• There are days I feel like I could use a nap! This time of year really does get to be ridiculously busy, with fruit tree pruning, prepping for goat kids, and getting the seeding started. Hopefully things will slow down a little in late summer 😕

  11. How amazing it is to grow such a huge variety of food. The greenhouse and the raised beds are impressive and it never seems enough room, though! 🙂

    • We do like to have the variety, but we also plant a variety of some veggies as insurance. As we plant so many heirloom varieties, that are generally speaking less disease/pest resistant than some hybrids, it’s always possible that a particular cultivar may fail during a growing season. By mixing things up a little we hope that even if one type of lettuce or squash, for example, didn’t perform well, one of the varieties will do well, so we’re not out entirely.

  12. That’s quite the variety! Oh, how I would love a greenhouse. One of these days!

    I think you and I have the same Mortal Enemy! At least I only have a little lot to keep the voles out of. I can’t imagine trying to keep their little grubby paws off an entire farm!
    Indie´s last post…The Earliest Daffodils

    • We can’t patrol the whole farm. Fortunately, outside the deer fence the coyotes and bobcats can do their share of vole and gopher control. Inside the fence though, the little beasts manage to gain a stronger foot-hold, so we have to step up as surrogate predators. I’m not I’m as efficient at catching rodents as a bobcat, but I’m trying! 😛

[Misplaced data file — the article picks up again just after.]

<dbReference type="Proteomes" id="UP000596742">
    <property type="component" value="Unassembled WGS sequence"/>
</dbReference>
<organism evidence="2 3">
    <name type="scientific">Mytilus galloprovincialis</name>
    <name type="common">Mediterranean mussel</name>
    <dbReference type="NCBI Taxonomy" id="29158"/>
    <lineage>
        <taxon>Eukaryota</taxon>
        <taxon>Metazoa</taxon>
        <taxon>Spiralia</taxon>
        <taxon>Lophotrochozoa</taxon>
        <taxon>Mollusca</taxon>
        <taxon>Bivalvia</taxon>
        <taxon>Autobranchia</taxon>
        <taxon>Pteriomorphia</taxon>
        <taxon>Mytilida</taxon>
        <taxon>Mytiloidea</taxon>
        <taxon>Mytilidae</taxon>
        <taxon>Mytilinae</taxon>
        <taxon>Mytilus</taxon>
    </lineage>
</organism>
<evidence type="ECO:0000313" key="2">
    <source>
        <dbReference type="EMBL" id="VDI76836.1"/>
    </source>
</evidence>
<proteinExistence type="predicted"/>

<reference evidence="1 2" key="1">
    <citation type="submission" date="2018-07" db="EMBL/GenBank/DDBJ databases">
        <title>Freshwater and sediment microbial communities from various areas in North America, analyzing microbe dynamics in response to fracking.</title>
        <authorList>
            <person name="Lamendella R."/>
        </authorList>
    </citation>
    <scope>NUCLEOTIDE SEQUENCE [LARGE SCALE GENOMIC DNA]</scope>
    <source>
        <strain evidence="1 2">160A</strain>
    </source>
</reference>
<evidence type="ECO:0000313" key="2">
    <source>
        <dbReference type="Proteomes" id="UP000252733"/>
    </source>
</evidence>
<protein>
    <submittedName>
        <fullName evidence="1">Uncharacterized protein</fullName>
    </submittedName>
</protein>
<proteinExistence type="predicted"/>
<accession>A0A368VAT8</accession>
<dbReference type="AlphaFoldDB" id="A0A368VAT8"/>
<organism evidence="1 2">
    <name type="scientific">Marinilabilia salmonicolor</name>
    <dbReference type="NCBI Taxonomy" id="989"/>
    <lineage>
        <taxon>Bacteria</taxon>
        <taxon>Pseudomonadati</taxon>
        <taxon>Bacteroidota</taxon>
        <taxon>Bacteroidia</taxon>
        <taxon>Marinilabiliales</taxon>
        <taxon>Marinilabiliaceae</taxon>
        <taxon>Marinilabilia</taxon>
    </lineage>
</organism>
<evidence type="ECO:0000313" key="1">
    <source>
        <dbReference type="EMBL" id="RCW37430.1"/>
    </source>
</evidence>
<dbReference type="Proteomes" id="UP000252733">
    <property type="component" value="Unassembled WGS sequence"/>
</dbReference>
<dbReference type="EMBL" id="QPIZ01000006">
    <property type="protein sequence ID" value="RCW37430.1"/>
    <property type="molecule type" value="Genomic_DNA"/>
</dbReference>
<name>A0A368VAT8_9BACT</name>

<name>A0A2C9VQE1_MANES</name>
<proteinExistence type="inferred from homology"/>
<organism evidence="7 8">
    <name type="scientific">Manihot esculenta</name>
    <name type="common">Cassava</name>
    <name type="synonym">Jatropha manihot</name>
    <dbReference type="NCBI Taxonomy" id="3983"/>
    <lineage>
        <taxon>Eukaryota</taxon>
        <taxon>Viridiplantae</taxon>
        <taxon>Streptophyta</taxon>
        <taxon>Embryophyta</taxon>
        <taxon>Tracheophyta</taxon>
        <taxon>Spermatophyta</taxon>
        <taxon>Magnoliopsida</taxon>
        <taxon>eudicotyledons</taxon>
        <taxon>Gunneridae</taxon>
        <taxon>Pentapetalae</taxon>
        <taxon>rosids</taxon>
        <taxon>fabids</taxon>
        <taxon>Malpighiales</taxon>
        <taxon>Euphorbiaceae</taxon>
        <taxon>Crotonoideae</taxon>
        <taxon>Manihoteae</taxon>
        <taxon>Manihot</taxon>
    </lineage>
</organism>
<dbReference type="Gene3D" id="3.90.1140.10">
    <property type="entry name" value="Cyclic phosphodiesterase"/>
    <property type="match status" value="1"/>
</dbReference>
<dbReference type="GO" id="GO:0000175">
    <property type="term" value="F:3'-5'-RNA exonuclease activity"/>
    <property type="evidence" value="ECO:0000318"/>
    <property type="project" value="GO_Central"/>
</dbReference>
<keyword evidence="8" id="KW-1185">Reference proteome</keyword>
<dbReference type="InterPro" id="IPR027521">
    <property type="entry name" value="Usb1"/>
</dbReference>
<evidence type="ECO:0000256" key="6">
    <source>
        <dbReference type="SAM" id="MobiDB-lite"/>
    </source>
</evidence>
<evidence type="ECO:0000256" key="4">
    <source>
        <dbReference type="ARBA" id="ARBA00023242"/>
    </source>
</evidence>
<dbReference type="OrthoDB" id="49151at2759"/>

13. Looks like you’re going to have a great veggie garden this year! You’re reminding me that I should probably start my seeds soon too. Looking forward to seeing how your veggies do this year.

    • Sometimes I wish I lived in a colder climate, then I wouldn’t have to think about sowing seeds for a few more weeks, but on the other hand, I really can’t complain. Usually by May the garden really gets producing, so I’m excited to see how the garden does too this year! 🙂

  14. Zooooooooot I look around the Blotanical site and see nature galloping away. Some fabulous images here.

    • This time of year, if you blink, there’s no question that Nature gallops away…without you!

  15. I know exactly what you mean about needing a bigger greenhouse! But I had to laugh, because my first season, I, too, used our house/basement/garage as my “greenhouse.” Then, I moved on to a few little pop-up greenhouses, then hubby bought an 8 x 10 real greenhouse as a birthday present for me–and finally, we installed a 10 x 20 commercial greenhouse in our backyard. Still–even with two “real” greenhouses, I never have enough room!

    Cheers to you for your organization. I once again will try to grow too many plants in too little room. Sigh. Good luck!
    Julie´s last post…Baking Baguettes.

    • Glad I’m not the only one that feels cramped! We made it to the 8×12 greenhouse, but in a perfect world, it would be MUCH larger. Sadly, if I’m honest, I have to admit that my living room is doing double-duty again this season…much to the chagrin of my vacuum cleaner 😉

  16. You are always so organized, and I need that mantra of remaining on track this year, too. ‘I will, I will, I will.’ 🙂 I have seen some vole activity, and I need to go out there and address it now before it gets worse. Pesky critters.
    The Sage Butterfly´s last post…New Year, New Garden Wishes

    • I have to stay on track (she says, ignoring the fact that she’s already a week behind on sowing lettuce). As for the voles, it’s war…and thus far we’re losing, but my viking genes aren’t willing to just let me sit by while they feast at my expense…I’m working on my whack-a-vole technique, and hopefully this season we’ll gain the upper paw!